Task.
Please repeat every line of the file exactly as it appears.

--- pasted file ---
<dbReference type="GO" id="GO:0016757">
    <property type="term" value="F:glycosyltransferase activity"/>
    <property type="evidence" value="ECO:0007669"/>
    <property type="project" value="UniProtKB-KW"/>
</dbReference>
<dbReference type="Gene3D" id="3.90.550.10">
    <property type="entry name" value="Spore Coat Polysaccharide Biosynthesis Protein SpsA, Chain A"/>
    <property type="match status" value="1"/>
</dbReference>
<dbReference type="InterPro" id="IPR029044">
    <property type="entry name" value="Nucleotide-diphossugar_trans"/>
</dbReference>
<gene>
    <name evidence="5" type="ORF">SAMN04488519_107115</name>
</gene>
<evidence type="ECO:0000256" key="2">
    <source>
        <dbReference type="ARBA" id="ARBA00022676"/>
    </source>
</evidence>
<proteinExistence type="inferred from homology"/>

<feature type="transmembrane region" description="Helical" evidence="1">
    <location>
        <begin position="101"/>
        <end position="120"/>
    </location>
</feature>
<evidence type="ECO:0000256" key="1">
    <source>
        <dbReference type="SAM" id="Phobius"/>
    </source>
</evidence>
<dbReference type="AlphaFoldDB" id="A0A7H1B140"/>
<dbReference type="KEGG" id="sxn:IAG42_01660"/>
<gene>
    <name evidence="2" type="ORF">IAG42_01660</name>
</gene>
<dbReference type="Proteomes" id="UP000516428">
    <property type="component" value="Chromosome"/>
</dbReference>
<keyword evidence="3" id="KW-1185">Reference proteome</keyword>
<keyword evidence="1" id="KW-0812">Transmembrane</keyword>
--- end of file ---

<dbReference type="GO" id="GO:0016757">
    <property type="term" value="F:glycosyltransferase activity"/>
    <property type="evidence" value="ECO:0007669"/>
    <property type="project" value="UniProtKB-KW"/>
</dbReference>
<dbReference type="Gene3D" id="3.90.550.10">
    <property type="entry name" value="Spore Coat Polysaccharide Biosynthesis Protein SpsA, Chain A"/>
    <property type="match status" value="1"/>
</dbReference>
<dbReference type="InterPro" id="IPR029044">
    <property type="entry name" value="Nucleotide-diphossugar_trans"/>
</dbReference>
<gene>
    <name evidence="5" type="ORF">SAMN04488519_107115</name>
</gene>
<evidence type="ECO:0000256" key="2">
    <source>
        <dbReference type="ARBA" id="ARBA00022676"/>
    </source>
</evidence>
<proteinExistence type="inferred from homology"/>

<feature type="transmembrane region" description="Helical" evidence="1">
    <location>
        <begin position="101"/>
        <end position="120"/>
    </location>
</feature>
<evidence type="ECO:0000256" key="1">
    <source>
        <dbReference type="SAM" id="Phobius"/>
    </source>
</evidence>
<dbReference type="AlphaFoldDB" id="A0A7H1B140"/>
<dbReference type="KEGG" id="sxn:IAG42_01660"/>
<gene>
    <name evidence="2" type="ORF">IAG42_01660</name>
</gene>
<dbReference type="Proteomes" id="UP000516428">
    <property type="component" value="Chromosome"/>
</dbReference>
<keyword evidence="3" id="KW-1185">Reference proteome</keyword>
<keyword evidence="1" id="KW-0812">Transmembrane</keyword>